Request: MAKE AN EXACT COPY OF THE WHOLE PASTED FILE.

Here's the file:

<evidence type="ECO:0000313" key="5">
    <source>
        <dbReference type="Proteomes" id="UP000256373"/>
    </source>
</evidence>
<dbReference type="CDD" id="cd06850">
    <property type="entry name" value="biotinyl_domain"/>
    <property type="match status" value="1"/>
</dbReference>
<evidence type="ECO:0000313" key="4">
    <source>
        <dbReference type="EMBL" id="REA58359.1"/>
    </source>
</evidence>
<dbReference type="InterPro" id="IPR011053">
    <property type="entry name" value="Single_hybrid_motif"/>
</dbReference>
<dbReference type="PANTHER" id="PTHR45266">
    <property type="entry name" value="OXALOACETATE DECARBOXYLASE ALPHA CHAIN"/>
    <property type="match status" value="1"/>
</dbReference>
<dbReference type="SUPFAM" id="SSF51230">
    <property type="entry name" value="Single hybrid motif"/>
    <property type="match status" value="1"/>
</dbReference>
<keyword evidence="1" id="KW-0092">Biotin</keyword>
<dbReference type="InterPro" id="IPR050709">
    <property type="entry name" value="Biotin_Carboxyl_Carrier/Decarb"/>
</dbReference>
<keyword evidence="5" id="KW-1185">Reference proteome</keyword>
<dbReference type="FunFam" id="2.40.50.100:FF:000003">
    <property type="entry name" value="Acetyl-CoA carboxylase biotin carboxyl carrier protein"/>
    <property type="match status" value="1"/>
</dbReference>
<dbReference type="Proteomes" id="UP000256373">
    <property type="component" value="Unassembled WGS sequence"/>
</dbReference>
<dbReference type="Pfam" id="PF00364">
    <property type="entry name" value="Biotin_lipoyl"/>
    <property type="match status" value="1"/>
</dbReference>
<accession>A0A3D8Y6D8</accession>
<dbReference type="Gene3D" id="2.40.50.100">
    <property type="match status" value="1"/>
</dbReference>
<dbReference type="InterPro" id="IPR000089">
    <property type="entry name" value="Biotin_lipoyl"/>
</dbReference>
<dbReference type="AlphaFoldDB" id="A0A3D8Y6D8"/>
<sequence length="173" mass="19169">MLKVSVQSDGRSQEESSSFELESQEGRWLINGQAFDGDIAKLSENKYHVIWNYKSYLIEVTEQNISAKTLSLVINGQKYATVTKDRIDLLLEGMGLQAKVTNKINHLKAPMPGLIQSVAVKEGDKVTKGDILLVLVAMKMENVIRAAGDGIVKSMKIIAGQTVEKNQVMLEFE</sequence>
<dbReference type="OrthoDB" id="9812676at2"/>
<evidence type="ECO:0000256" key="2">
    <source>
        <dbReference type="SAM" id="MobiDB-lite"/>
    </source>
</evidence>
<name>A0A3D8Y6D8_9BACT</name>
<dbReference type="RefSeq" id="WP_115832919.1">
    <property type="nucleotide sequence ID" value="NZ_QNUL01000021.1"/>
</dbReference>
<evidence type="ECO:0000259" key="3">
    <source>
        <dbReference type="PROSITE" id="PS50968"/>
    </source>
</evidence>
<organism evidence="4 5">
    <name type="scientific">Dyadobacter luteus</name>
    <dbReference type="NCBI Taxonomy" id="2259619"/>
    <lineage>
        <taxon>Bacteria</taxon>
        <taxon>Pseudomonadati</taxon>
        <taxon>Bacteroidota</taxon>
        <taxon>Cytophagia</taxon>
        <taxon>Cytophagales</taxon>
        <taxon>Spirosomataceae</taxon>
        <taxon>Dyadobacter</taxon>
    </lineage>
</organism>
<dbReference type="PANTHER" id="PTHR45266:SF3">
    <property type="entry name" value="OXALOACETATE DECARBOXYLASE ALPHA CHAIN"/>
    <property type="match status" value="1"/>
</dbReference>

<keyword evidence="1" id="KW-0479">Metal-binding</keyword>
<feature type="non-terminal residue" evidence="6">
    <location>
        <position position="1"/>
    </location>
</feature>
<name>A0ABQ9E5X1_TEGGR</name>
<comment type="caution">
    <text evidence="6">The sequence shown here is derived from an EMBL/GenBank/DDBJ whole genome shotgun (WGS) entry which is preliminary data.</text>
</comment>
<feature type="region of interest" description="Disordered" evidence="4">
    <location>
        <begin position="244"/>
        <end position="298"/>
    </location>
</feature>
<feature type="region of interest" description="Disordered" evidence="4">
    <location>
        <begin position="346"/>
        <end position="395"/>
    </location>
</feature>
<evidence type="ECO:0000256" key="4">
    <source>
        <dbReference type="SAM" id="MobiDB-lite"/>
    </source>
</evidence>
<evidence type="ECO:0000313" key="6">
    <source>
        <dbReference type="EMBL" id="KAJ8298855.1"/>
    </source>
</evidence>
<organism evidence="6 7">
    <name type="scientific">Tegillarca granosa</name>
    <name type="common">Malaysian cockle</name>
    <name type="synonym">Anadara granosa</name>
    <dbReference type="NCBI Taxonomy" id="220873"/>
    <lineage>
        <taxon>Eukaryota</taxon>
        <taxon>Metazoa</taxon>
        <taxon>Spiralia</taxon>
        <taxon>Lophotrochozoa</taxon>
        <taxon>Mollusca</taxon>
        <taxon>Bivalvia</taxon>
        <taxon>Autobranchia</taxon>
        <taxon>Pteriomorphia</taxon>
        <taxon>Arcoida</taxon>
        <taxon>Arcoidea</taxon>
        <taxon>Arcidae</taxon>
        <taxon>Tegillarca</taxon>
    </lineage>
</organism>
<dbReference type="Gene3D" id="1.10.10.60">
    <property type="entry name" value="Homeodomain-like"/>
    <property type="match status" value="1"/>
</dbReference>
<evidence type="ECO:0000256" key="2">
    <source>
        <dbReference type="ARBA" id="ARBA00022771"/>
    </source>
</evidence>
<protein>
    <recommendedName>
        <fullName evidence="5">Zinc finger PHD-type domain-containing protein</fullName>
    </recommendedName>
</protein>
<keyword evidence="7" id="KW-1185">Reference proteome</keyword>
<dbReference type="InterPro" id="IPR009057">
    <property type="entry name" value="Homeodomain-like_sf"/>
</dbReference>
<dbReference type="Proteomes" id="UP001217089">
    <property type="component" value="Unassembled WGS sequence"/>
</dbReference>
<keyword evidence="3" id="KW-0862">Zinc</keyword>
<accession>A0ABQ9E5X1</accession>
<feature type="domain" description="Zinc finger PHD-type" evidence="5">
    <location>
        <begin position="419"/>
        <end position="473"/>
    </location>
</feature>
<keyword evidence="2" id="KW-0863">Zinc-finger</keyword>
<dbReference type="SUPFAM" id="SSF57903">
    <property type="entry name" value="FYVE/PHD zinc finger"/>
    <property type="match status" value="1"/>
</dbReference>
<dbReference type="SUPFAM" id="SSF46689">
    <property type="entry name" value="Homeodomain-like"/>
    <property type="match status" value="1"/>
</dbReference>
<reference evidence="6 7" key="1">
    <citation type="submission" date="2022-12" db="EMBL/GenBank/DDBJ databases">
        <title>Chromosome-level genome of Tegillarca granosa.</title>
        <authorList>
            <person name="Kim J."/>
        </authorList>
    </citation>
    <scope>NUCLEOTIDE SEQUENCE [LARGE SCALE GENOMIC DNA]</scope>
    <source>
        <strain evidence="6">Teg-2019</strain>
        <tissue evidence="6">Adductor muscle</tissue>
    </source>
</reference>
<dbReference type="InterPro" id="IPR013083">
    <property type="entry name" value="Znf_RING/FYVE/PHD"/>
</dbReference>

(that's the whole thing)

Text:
<evidence type="ECO:0000313" key="5">
    <source>
        <dbReference type="Proteomes" id="UP000256373"/>
    </source>
</evidence>
<dbReference type="CDD" id="cd06850">
    <property type="entry name" value="biotinyl_domain"/>
    <property type="match status" value="1"/>
</dbReference>
<evidence type="ECO:0000313" key="4">
    <source>
        <dbReference type="EMBL" id="REA58359.1"/>
    </source>
</evidence>
<dbReference type="InterPro" id="IPR011053">
    <property type="entry name" value="Single_hybrid_motif"/>
</dbReference>
<dbReference type="PANTHER" id="PTHR45266">
    <property type="entry name" value="OXALOACETATE DECARBOXYLASE ALPHA CHAIN"/>
    <property type="match status" value="1"/>
</dbReference>
<dbReference type="SUPFAM" id="SSF51230">
    <property type="entry name" value="Single hybrid motif"/>
    <property type="match status" value="1"/>
</dbReference>
<keyword evidence="1" id="KW-0092">Biotin</keyword>
<dbReference type="InterPro" id="IPR050709">
    <property type="entry name" value="Biotin_Carboxyl_Carrier/Decarb"/>
</dbReference>
<keyword evidence="5" id="KW-1185">Reference proteome</keyword>
<dbReference type="FunFam" id="2.40.50.100:FF:000003">
    <property type="entry name" value="Acetyl-CoA carboxylase biotin carboxyl carrier protein"/>
    <property type="match status" value="1"/>
</dbReference>
<dbReference type="Proteomes" id="UP000256373">
    <property type="component" value="Unassembled WGS sequence"/>
</dbReference>
<dbReference type="Pfam" id="PF00364">
    <property type="entry name" value="Biotin_lipoyl"/>
    <property type="match status" value="1"/>
</dbReference>
<accession>A0A3D8Y6D8</accession>
<dbReference type="Gene3D" id="2.40.50.100">
    <property type="match status" value="1"/>
</dbReference>
<dbReference type="InterPro" id="IPR000089">
    <property type="entry name" value="Biotin_lipoyl"/>
</dbReference>
<dbReference type="AlphaFoldDB" id="A0A3D8Y6D8"/>
<sequence length="173" mass="19169">MLKVSVQSDGRSQEESSSFELESQEGRWLINGQAFDGDIAKLSENKYHVIWNYKSYLIEVTEQNISAKTLSLVINGQKYATVTKDRIDLLLEGMGLQAKVTNKINHLKAPMPGLIQSVAVKEGDKVTKGDILLVLVAMKMENVIRAAGDGIVKSMKIIAGQTVEKNQVMLEFE</sequence>
<dbReference type="OrthoDB" id="9812676at2"/>
<evidence type="ECO:0000256" key="2">
    <source>
        <dbReference type="SAM" id="MobiDB-lite"/>
    </source>
</evidence>
<name>A0A3D8Y6D8_9BACT</name>
<dbReference type="RefSeq" id="WP_115832919.1">
    <property type="nucleotide sequence ID" value="NZ_QNUL01000021.1"/>
</dbReference>
<evidence type="ECO:0000259" key="3">
    <source>
        <dbReference type="PROSITE" id="PS50968"/>
    </source>
</evidence>
<organism evidence="4 5">
    <name type="scientific">Dyadobacter luteus</name>
    <dbReference type="NCBI Taxonomy" id="2259619"/>
    <lineage>
        <taxon>Bacteria</taxon>
        <taxon>Pseudomonadati</taxon>
        <taxon>Bacteroidota</taxon>
        <taxon>Cytophagia</taxon>
        <taxon>Cytophagales</taxon>
        <taxon>Spirosomataceae</taxon>
        <taxon>Dyadobacter</taxon>
    </lineage>
</organism>
<dbReference type="PANTHER" id="PTHR45266:SF3">
    <property type="entry name" value="OXALOACETATE DECARBOXYLASE ALPHA CHAIN"/>
    <property type="match status" value="1"/>
</dbReference>

<keyword evidence="1" id="KW-0479">Metal-binding</keyword>
<feature type="non-terminal residue" evidence="6">
    <location>
        <position position="1"/>
    </location>
</feature>
<name>A0ABQ9E5X1_TEGGR</name>
<comment type="caution">
    <text evidence="6">The sequence shown here is derived from an EMBL/GenBank/DDBJ whole genome shotgun (WGS) entry which is preliminary data.</text>
</comment>
<feature type="region of interest" description="Disordered" evidence="4">
    <location>
        <begin position="244"/>
        <end position="298"/>
    </location>
</feature>
<feature type="region of interest" description="Disordered" evidence="4">
    <location>
        <begin position="346"/>
        <end position="395"/>
    </location>
</feature>
<evidence type="ECO:0000256" key="4">
    <source>
        <dbReference type="SAM" id="MobiDB-lite"/>
    </source>
</evidence>
<evidence type="ECO:0000313" key="6">
    <source>
        <dbReference type="EMBL" id="KAJ8298855.1"/>
    </source>
</evidence>
<organism evidence="6 7">
    <name type="scientific">Tegillarca granosa</name>
    <name type="common">Malaysian cockle</name>
    <name type="synonym">Anadara granosa</name>
    <dbReference type="NCBI Taxonomy" id="220873"/>
    <lineage>
        <taxon>Eukaryota</taxon>
        <taxon>Metazoa</taxon>
        <taxon>Spiralia</taxon>
        <taxon>Lophotrochozoa</taxon>
        <taxon>Mollusca</taxon>
        <taxon>Bivalvia</taxon>
        <taxon>Autobranchia</taxon>
        <taxon>Pteriomorphia</taxon>
        <taxon>Arcoida</taxon>
        <taxon>Arcoidea</taxon>
        <taxon>Arcidae</taxon>
        <taxon>Tegillarca</taxon>
    </lineage>
</organism>
<dbReference type="Gene3D" id="1.10.10.60">
    <property type="entry name" value="Homeodomain-like"/>
    <property type="match status" value="1"/>
</dbReference>
<evidence type="ECO:0000256" key="2">
    <source>
        <dbReference type="ARBA" id="ARBA00022771"/>
    </source>
</evidence>
<protein>
    <recommendedName>
        <fullName evidence="5">Zinc finger PHD-type domain-containing protein</fullName>
    </recommendedName>
</protein>
<keyword evidence="7" id="KW-1185">Reference proteome</keyword>
<dbReference type="InterPro" id="IPR009057">
    <property type="entry name" value="Homeodomain-like_sf"/>
</dbReference>
<dbReference type="Proteomes" id="UP001217089">
    <property type="component" value="Unassembled WGS sequence"/>
</dbReference>
<keyword evidence="3" id="KW-0862">Zinc</keyword>
<accession>A0ABQ9E5X1</accession>
<feature type="domain" description="Zinc finger PHD-type" evidence="5">
    <location>
        <begin position="419"/>
        <end position="473"/>
    </location>
</feature>
<keyword evidence="2" id="KW-0863">Zinc-finger</keyword>
<dbReference type="SUPFAM" id="SSF57903">
    <property type="entry name" value="FYVE/PHD zinc finger"/>
    <property type="match status" value="1"/>
</dbReference>
<dbReference type="SUPFAM" id="SSF46689">
    <property type="entry name" value="Homeodomain-like"/>
    <property type="match status" value="1"/>
</dbReference>
<reference evidence="6 7" key="1">
    <citation type="submission" date="2022-12" db="EMBL/GenBank/DDBJ databases">
        <title>Chromosome-level genome of Tegillarca granosa.</title>
        <authorList>
            <person name="Kim J."/>
        </authorList>
    </citation>
    <scope>NUCLEOTIDE SEQUENCE [LARGE SCALE GENOMIC DNA]</scope>
    <source>
        <strain evidence="6">Teg-2019</strain>
        <tissue evidence="6">Adductor muscle</tissue>
    </source>
</reference>
<dbReference type="InterPro" id="IPR013083">
    <property type="entry name" value="Znf_RING/FYVE/PHD"/>
</dbReference>